No. 10775. CRDA Cant Z.1018 Leone Italian Air Force
Photograph from The Greenborough Collection

CRDA Cant Z.1018 Leone

08/31/2011. The highly promising Z.1018 Leone (Lion) six-seat medium bomber, was Filippo Zappata's last design for Cantieri Riuniti dell'Adriatico (CANT) before his departure to Breda. First flown on October 9, 1939, it was the first Italian medium bomber design comparable in performance and armament to contemporary Allied types and arguably the best bomber produced in Italy during WWII.

The first prototype was of wooden construction with endplate vertical tail surfaces. The second prototype was of all-metal construction and while it retained its predecessor's basic low-wing configuration with fully retractable tail wheel landing gear, it had a single vertical tail surface, a lengthened nose and the cockpit moved forward from the original position above the wing.

A total of 1,110 bombers were ordered in seven versions, but its operational debut with one Gruppo (Squadron) of the Italian Regia Aeronautica (Royal Air Force) in early 1943 was too late materially to affect the course of war. By the Italian Armistice on September 9, 1943, only 17 aircraft were produced: two prototypes, ten (wooden) pre-production aircraft (first flown December 5, 1941) and five (metal) series aircraft (first flown September 22, 1942.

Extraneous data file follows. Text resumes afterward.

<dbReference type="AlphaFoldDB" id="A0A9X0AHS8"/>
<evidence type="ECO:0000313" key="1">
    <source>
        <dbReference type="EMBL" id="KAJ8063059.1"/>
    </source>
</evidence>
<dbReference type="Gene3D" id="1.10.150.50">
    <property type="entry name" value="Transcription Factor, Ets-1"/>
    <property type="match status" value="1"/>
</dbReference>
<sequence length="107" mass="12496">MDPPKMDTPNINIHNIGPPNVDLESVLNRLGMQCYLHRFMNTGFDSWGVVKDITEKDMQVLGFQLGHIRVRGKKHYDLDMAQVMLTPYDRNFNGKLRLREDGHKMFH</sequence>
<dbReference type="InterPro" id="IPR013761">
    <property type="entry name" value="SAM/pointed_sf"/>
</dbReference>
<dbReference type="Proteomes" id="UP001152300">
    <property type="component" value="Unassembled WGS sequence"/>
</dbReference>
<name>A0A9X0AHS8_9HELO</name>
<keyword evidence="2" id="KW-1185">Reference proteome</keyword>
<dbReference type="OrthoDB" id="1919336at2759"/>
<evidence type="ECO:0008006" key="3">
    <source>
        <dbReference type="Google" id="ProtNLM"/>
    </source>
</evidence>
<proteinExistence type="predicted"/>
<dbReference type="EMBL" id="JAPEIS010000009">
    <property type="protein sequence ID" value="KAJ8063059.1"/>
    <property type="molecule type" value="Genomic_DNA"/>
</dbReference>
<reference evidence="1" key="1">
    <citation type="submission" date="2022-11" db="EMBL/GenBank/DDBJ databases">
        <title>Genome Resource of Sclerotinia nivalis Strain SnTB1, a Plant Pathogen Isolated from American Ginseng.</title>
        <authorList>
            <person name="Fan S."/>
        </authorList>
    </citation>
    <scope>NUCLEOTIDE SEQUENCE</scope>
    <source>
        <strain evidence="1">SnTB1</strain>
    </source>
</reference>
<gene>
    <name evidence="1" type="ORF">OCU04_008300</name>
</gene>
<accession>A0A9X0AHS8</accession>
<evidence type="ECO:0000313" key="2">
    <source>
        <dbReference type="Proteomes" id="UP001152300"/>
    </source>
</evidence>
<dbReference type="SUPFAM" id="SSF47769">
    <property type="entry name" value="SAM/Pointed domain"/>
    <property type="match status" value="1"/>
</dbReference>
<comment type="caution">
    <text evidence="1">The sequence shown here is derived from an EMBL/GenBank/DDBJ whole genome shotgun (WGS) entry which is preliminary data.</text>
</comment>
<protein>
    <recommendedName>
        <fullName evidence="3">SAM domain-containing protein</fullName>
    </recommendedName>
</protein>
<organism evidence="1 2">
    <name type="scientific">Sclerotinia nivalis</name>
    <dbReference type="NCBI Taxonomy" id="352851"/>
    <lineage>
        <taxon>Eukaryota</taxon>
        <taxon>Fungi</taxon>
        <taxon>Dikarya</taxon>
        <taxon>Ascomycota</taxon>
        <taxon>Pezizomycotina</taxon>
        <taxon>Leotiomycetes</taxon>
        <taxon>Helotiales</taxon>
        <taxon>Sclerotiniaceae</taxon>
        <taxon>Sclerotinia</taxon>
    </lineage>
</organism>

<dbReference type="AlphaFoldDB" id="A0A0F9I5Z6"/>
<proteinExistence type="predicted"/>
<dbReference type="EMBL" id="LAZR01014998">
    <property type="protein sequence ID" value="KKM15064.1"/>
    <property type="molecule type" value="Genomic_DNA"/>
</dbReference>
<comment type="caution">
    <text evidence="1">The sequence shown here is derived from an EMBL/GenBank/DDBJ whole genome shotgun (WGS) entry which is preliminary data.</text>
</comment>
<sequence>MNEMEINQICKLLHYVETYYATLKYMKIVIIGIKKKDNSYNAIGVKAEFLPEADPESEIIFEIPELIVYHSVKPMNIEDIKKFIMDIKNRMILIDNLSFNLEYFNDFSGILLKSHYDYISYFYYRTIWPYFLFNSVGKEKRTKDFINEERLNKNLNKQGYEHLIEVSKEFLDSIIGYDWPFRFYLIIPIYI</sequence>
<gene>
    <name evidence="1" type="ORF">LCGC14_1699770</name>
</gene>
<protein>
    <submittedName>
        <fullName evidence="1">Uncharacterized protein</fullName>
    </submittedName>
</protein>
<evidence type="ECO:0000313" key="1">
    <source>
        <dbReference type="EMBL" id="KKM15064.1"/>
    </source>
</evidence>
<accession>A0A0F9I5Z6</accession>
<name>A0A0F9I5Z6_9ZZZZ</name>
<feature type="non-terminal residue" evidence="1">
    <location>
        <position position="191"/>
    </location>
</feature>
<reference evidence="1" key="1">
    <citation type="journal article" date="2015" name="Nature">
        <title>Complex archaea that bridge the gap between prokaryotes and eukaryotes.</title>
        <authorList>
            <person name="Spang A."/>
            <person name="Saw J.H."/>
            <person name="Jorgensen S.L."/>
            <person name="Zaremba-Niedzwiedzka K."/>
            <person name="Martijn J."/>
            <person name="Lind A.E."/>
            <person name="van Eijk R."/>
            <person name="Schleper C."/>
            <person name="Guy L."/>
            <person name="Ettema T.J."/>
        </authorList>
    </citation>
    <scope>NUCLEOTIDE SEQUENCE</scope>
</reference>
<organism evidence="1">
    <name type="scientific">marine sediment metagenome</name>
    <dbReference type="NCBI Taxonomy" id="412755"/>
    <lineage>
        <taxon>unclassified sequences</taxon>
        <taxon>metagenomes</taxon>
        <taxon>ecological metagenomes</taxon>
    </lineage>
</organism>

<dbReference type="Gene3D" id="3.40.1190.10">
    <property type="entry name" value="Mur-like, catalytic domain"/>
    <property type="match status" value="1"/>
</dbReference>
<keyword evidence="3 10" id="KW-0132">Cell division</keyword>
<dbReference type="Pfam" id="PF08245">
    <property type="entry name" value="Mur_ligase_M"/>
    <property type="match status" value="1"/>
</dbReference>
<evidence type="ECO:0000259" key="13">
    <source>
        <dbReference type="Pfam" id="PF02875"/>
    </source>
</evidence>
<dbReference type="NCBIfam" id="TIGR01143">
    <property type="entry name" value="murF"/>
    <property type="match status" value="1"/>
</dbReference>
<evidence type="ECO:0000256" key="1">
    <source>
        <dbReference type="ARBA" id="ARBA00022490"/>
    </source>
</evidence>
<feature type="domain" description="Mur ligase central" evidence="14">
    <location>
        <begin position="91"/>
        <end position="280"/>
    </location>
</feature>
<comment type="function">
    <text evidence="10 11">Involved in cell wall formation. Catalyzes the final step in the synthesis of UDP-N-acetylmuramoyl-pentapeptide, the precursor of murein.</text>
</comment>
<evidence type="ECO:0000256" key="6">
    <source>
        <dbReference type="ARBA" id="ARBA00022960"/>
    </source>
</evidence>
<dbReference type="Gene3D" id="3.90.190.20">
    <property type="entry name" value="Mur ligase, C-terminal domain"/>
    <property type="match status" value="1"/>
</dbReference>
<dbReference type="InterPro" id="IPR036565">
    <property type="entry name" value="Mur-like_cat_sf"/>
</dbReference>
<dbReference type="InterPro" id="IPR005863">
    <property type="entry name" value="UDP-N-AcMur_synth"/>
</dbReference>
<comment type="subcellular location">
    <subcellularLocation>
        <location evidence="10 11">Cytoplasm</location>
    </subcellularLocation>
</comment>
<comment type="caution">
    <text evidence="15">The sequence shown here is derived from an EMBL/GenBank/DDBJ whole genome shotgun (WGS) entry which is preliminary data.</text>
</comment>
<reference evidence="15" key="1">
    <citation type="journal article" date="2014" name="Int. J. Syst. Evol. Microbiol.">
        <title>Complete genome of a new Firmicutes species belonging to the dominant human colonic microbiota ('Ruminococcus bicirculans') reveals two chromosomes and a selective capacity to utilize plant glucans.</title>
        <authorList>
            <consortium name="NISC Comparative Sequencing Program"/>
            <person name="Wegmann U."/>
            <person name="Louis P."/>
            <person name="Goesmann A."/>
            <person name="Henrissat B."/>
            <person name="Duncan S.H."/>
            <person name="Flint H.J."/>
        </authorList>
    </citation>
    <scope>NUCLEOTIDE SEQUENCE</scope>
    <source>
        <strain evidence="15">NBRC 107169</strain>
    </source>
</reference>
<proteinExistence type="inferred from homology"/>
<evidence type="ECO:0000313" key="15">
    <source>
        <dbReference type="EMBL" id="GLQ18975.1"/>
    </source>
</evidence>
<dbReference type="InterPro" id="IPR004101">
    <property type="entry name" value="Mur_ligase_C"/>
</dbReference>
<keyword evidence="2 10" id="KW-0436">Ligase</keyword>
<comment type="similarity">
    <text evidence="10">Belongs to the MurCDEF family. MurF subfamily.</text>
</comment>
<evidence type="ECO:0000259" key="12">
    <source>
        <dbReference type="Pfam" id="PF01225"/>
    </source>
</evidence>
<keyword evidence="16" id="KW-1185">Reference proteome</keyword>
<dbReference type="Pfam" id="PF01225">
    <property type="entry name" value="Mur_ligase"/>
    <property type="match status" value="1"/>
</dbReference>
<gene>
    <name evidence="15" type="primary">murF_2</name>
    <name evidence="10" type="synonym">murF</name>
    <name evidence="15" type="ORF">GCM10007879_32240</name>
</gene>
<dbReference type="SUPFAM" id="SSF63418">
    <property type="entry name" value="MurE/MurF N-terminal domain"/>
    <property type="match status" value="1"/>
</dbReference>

After the Armistice two were still operated by the (northern) republican air force, then known as the Aeronautica Nazionale Repubblicana, others were operated with the (southern) royalist air force, known as the Aviazione Cobelligerante Italiana.

Powerplants were two 1,320 hp Piaggio P.XII RC 35 or 1,350 hp Alfa Romeo 135 RC 32 Tornado air-cooled radial engines. Armament consisted of one 0.50 in (12.7 mm) machine-gun each in starboard wing, dorsal turret, and ventral position, and two 0.303 in (7.7 mm) machine-guns in beam positions. Maximum internal bomb load was 3,310 lb (1,500 kg).

Created August 31, 2011